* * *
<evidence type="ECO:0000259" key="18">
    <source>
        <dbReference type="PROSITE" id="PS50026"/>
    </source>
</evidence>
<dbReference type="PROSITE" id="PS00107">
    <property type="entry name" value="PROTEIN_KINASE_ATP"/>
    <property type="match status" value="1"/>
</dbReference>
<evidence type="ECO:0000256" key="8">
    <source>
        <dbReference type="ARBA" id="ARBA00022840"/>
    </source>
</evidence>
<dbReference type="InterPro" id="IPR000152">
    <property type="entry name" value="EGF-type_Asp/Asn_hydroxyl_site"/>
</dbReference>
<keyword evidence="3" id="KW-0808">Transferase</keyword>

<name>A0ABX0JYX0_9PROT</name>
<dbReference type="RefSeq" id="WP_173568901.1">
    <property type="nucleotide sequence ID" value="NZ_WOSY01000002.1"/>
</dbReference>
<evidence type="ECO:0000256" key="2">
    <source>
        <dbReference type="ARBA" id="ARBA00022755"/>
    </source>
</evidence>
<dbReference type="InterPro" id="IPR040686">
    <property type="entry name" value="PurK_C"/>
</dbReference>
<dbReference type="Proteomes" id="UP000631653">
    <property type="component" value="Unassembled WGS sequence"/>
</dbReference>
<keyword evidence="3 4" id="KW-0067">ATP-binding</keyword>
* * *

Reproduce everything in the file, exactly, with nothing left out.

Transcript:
<evidence type="ECO:0000259" key="18">
    <source>
        <dbReference type="PROSITE" id="PS50026"/>
    </source>
</evidence>
<dbReference type="PROSITE" id="PS00107">
    <property type="entry name" value="PROTEIN_KINASE_ATP"/>
    <property type="match status" value="1"/>
</dbReference>
<evidence type="ECO:0000256" key="8">
    <source>
        <dbReference type="ARBA" id="ARBA00022840"/>
    </source>
</evidence>
<dbReference type="InterPro" id="IPR000152">
    <property type="entry name" value="EGF-type_Asp/Asn_hydroxyl_site"/>
</dbReference>
<keyword evidence="3" id="KW-0808">Transferase</keyword>

<name>A0ABX0JYX0_9PROT</name>
<dbReference type="RefSeq" id="WP_173568901.1">
    <property type="nucleotide sequence ID" value="NZ_WOSY01000002.1"/>
</dbReference>
<evidence type="ECO:0000256" key="2">
    <source>
        <dbReference type="ARBA" id="ARBA00022755"/>
    </source>
</evidence>
<dbReference type="InterPro" id="IPR040686">
    <property type="entry name" value="PurK_C"/>
</dbReference>
<dbReference type="Proteomes" id="UP000631653">
    <property type="component" value="Unassembled WGS sequence"/>
</dbReference>
<keyword evidence="3 4" id="KW-0067">ATP-binding</keyword>